How Big Pharma Influences Doctors and Researchers
Part of Big Pharma’s formula for creating blockbuster drugs is promoting to physicians and providing kickbacks and incentives to prescribe their expensive, brand name drugs.
Drug companies also buy doctors meals and pay them for “speaking engagements” in exchange for brand loyalty. One 2016 study in JAMA Internal Medicine found that when drug reps bought doctors just one meal costing less than $20 they were more likely to prescribe a promoted brand name drug.
According to ProPublica’s Dollars for Docs investigation, 1,866 companies paid $6.25 billion to doctors and hospitals from August 2013 to December 2015.
Drug and Device Company Payments to Doctors from Select Companies, August 2013 to December 2015:
|DePuy (Johnson & Johnson)||$167 million|
|Stryker Corporation||$153 million|
|Janssen Pharmaceuticals||$106 million|
|Boston Scientific||$77 million|
Big Pharma and Researchers
Then there are medical researchers, who are hardly immune to Big Pharma’s financial power. Because drug companies sponsor clinical trials that researchers are paid to administer, too often the academics and scientists are hired hands who supply human subjects and collect data according to the instructions of their corporate employers.
Sponsors keep the data, analyze it, write the papers and decide whether and when and where to submit them for publication. Drug companies also stage-manage trials to produce predetermined outcomes that will put their products in the best light.
Medical Schools and Big Pharma
Big Pharma has also infiltrated medical schools. Teachers, department chairs and deans often sit on drug companies’ boards of directors. This influences educational content. Money from Big Pharma supports programs within many medical schools and teaching hospitals, and company reps are given access to young doctors to promote their company’s drugs.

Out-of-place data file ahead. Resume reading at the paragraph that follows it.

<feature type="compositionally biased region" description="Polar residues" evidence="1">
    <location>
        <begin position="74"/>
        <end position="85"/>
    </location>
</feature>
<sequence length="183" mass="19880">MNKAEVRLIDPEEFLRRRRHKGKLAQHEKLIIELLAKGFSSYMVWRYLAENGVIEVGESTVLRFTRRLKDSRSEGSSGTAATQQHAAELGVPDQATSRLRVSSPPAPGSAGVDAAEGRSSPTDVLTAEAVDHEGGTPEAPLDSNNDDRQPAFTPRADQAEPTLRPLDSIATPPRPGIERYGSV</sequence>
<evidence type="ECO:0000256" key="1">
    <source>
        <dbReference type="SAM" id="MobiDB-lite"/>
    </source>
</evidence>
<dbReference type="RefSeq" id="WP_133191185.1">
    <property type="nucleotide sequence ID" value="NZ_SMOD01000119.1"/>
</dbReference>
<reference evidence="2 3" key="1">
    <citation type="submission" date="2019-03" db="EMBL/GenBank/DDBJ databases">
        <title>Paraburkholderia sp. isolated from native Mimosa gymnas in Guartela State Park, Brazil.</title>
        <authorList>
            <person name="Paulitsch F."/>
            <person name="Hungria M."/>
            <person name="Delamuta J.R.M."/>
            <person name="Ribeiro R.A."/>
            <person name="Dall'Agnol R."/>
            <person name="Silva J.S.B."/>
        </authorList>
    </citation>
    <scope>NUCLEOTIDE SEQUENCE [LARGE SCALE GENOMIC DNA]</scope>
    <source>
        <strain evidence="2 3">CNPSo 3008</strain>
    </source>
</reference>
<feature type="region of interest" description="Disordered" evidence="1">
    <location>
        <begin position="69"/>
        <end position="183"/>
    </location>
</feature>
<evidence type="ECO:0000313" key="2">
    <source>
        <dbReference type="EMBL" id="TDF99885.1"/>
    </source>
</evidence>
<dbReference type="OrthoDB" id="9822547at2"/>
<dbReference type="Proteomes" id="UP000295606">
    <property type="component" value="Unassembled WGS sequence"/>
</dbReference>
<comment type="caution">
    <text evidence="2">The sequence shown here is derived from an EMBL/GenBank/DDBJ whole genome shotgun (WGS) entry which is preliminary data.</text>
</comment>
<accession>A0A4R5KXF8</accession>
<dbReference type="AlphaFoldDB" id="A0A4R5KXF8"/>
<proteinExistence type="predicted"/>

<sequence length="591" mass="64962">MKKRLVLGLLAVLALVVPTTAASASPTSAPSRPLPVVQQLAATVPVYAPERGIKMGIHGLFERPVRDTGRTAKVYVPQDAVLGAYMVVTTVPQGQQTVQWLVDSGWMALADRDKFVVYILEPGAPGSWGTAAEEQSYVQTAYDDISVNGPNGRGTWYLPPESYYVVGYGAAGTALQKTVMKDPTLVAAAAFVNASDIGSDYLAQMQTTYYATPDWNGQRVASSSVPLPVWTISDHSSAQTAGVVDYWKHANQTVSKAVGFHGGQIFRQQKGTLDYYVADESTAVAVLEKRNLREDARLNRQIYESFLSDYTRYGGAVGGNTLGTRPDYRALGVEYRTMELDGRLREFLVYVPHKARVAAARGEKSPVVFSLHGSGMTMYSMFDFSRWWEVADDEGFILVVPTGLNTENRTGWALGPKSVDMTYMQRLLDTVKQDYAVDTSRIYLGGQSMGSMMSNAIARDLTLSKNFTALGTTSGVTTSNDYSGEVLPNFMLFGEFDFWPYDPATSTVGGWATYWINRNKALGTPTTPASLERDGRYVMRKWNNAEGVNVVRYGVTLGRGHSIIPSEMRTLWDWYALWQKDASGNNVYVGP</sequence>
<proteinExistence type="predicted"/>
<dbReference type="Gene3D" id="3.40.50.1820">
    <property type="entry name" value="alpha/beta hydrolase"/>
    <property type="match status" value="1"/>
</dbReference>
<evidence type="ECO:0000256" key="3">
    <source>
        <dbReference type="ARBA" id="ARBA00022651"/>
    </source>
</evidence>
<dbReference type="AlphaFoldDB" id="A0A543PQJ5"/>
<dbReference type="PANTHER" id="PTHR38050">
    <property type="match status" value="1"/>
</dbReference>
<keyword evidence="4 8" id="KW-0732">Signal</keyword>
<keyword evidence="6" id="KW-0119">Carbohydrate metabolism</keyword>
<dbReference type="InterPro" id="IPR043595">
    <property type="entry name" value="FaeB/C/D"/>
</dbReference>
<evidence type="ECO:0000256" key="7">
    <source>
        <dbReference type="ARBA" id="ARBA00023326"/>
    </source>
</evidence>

The result is that doctors not only receive biased information but also learn a drug-intensive style of medicine.
Sales reps may influence these doctors to believe that newer, more expensive drugs are always better than old ones.
In most states, doctors must also take accredited education courses, called continuing medical education (CME). The pharmaceutical industry provides a substantial proportion of the billions spent on CME annually and continues to use that support as a marketing tool.
In addition, academic centers are able to receive royalties from Big Pharma on any drug or technology they help to create and patent as a result of research — sometimes underwritten with government funds.
Columbia University, for example, received nearly $790 million from licensing agreements with biotech and pharmaceutical companies during the 17-year life of its medical school’s patent on a method for synthesizing certain biological products.
Big Pharma Fraud Settlements
In a 24-year period, Big Pharma companies paid 373 settlements totaling $35.7 billion for marketing fraud, according to Public Citizen’s 2013 report Pharmaceutical Industry Settlements: 1991 through 2015.
The most common charge involved drug-pricing scams against state Medicaid programs. This meant state taxpayers ended up footing the bill while Big Pharma made billions.
Unlawful promotion of drugs yielded the biggest settlements. But these investigations take many years to complete. By then, drug companies have made hundreds of millions or even several billion, while the U.S. Department of Justice fine is typically only a few million.
This makes it too profitable to stop breaking the law for many companies, according to Michael Bobelian of Forbes Magazine.
Several of the biggest drug and medical device companies sell the majority of their products in the U.S. Many of these products are involved in product liability litigation. Some of the companies’ best-selling drugs brought in over a billion in 2016, according to company annual reports.